Wooden water mains have been found in rural areas and large and small towns across the country, from Baltimore to Philadelphia to Gladstone, Michigan and all the way to the West Coast as well. Some of these wooden pipes serviced customers for 100 years or more! Interested in finding out more? Check out this article about the era of wooden water pipes in Portland, Oregon. 

The Importance of Customer Outreach

The Importance of Customer Outreach
The more a utility communicates with its ratepayers, the more the ratepayers agree with community and water leaders, a new study finds. In fact, constituents who received water‐related information from utility mailings or served on committees and boards had perceptions that were more aligned with leaders' concerns. This is why cutting outreach could be a big mistake for utilities of all sizes. 

Another study finding is that there is a real disconnect between the concerns of customers and that of water providers. Residents showed most concern about potential water shortages and high water bills, while their leaders were most concerned about deteriorating local water infrastructure. This was the case no matter where cities were located or what their water source was. 

From their end, residents have a good reason to be concerned about their water rates. The labor department has released findings that show water rates have increased 5.5% on average each year over the past decade, three times faster than the rate of inflation. At the same time, water utilities are feeling the squeeze while trying to provide high quality water with aging or inadequate infrastructure. 

This disconnect is why it is crucial for utilities to talk to, and listen to, their ratepayers. Giving the public a voice in major decisions and communicating critical issues results in decisions that are more effective and sustainable. And that is good news for everyone. 

Interested in outreach resources? Type in "outreach" in our document database on WaterOperator.org or you can check out this recent listing.

Featured Video: An Inflow and Infiltration Reduction Program in Missouri

Featured Video: An Inflow and Infiltration Reduction Program in Missouri

Inflow and infitration (I/I) can be very costly for small communities, especially those communities with outdated combined wastewater/stormwater systems or collection systems in poor repair. According to this classic National Small Flows Clearinghouse article, I/I problems place additional burdens on these older and/or fragile systems because the extra water that seeps or flows into them can be very damaging, and, in some cases, even cause contamination issues.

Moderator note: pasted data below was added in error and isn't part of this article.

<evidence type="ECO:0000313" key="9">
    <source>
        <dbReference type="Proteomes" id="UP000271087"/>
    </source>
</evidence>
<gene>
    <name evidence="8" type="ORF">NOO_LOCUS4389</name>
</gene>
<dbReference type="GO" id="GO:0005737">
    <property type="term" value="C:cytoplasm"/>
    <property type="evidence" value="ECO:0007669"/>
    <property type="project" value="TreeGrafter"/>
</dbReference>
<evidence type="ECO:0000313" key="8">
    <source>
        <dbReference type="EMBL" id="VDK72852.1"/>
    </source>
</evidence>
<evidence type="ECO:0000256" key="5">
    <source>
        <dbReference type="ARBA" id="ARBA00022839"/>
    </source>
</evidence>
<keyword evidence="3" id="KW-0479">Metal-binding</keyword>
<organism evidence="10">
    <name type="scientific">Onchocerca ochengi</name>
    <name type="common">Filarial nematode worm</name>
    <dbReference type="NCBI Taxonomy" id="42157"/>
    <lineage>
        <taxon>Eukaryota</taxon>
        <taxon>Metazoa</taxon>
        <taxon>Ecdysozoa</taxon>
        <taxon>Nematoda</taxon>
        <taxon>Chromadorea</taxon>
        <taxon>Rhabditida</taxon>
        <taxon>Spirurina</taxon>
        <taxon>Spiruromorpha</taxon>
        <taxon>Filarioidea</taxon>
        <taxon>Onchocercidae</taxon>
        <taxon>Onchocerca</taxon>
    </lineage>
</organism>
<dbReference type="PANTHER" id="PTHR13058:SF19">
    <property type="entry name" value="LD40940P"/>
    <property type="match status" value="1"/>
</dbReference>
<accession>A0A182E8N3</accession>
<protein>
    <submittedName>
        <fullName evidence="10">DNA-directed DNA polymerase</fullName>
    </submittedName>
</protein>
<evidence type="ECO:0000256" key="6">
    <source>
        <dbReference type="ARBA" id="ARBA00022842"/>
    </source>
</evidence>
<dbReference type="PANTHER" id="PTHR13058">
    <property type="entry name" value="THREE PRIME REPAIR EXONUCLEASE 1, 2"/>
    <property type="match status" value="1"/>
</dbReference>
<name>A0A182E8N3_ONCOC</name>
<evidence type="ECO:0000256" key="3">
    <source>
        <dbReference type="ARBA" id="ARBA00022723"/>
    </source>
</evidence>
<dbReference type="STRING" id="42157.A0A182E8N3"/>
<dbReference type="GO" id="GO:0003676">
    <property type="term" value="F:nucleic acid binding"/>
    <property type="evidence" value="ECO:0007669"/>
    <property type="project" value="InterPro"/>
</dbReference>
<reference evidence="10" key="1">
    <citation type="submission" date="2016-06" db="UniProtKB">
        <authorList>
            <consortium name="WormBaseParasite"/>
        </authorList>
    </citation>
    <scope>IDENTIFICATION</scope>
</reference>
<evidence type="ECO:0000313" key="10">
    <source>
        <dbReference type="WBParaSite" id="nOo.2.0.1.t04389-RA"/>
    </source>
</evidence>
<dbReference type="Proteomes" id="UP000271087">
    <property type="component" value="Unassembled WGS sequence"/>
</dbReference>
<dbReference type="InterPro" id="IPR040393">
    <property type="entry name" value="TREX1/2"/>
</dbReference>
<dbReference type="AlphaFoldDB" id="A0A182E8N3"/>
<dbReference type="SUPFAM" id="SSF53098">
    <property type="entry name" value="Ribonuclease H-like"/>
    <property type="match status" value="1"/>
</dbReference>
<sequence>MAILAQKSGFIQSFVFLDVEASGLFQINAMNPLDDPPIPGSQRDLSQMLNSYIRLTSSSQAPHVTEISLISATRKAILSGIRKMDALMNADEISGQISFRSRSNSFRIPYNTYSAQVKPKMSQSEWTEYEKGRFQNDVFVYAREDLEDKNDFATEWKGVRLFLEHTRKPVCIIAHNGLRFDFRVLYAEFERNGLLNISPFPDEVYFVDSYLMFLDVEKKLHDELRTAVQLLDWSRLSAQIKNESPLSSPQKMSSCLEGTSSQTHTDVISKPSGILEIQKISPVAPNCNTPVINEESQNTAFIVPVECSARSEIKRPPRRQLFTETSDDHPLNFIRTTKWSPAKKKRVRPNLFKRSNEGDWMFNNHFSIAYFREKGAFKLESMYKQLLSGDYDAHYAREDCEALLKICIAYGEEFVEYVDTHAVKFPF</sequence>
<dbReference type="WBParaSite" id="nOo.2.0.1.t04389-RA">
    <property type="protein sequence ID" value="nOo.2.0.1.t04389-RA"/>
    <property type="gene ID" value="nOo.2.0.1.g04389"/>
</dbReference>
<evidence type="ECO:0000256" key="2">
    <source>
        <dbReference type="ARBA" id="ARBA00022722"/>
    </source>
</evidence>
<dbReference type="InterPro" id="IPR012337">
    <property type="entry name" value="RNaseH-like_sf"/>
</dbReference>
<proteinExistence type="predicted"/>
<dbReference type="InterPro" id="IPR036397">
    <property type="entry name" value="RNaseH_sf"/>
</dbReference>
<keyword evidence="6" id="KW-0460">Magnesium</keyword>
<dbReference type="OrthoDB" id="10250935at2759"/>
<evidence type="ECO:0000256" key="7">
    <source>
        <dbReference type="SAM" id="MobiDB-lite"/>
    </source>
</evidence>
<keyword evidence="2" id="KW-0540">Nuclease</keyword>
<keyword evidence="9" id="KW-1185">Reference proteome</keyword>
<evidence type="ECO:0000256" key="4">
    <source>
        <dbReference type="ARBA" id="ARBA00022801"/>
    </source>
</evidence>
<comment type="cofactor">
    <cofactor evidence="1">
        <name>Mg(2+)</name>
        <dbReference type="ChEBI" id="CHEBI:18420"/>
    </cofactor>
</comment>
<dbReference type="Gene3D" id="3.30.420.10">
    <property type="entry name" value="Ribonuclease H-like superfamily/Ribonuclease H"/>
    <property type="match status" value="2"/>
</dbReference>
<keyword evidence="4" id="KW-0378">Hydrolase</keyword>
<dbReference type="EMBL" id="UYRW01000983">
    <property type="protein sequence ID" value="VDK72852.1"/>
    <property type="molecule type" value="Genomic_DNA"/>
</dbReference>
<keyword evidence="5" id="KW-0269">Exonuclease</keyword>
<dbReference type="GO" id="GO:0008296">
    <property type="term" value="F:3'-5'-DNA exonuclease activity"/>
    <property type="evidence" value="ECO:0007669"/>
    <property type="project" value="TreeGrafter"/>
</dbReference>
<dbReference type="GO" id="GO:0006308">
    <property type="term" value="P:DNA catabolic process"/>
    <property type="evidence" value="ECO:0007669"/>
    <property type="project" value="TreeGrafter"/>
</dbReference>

This week's featured video describes how the City of Columbia, Missouri is attempting to locate, identify, and correct improper connections and defects that cause these inflow and infiltration problems so that their system capacity improves, and sanitary sewer overflows and basement backups are eliminated.

EPA Releases Preventive Maintenance Tools for Small Systems

EPA Releases Preventive Maintenance Tools for Small Systems
USEPA has released two new/updated interactive tools to help small systems retain and organize important operator knowledge as well as keep track of regular operation and maintenance tasks. In this way, when an operator takes a vacation, retires, or leaves a system, important knowledge about the system is preserved for those taking his or her place. 

The first tool to be released is an updated version of EPA's popular Preventive Maintenance Card File tool. This 857-page easy-to-access electronic version can be tailored to a system's needs. It includes fillable pdf logs for each month as well as logs for common daily, weekly and monthly tasks. In addition, it can provide detailed information about maintenance and operation, source water, emergencies, security, treatment processes, monitoring/sampling, storage, distribution, rules/regulations, operator certification, customer complaints, technology, supplies, important people and more.

The tool can be downloaded in its entirety as a zip file, or you can download individual months/files. If your system prefers a printed format, the logs can be printed out or you can opt to print out the original 2004 Preventive Maintenance Card File for Small Public Water Systems here.

The second new tool, piloted last summer, is the Knowledge Retention Tool Spreadsheet for Small Water Systems, found here. This tool also captures site-specific information to help systems maintain water quality in times of transition, but in a spreadsheet format. Tabs providing information on source water, technology, certification, neighboring utilities, suppliers, distribution info and more provide critical information in a quick and easy to read format, all in one place. The spreadsheet also includes a daily production well log, conversion tables and flushing/backflow/valve-exercising schedules.


In a recent webinar featuring these resources, Melinda Norris from Idaho Rural Water talked about how she has seen utility records written on walls and left on dusty barn shelves, creating situations where years of knowledge are at risk of being lost. For her, theses new tools will increase access and encourage operators to record and preserve critical information for newly hired operators or just for those needing help on a daily basis.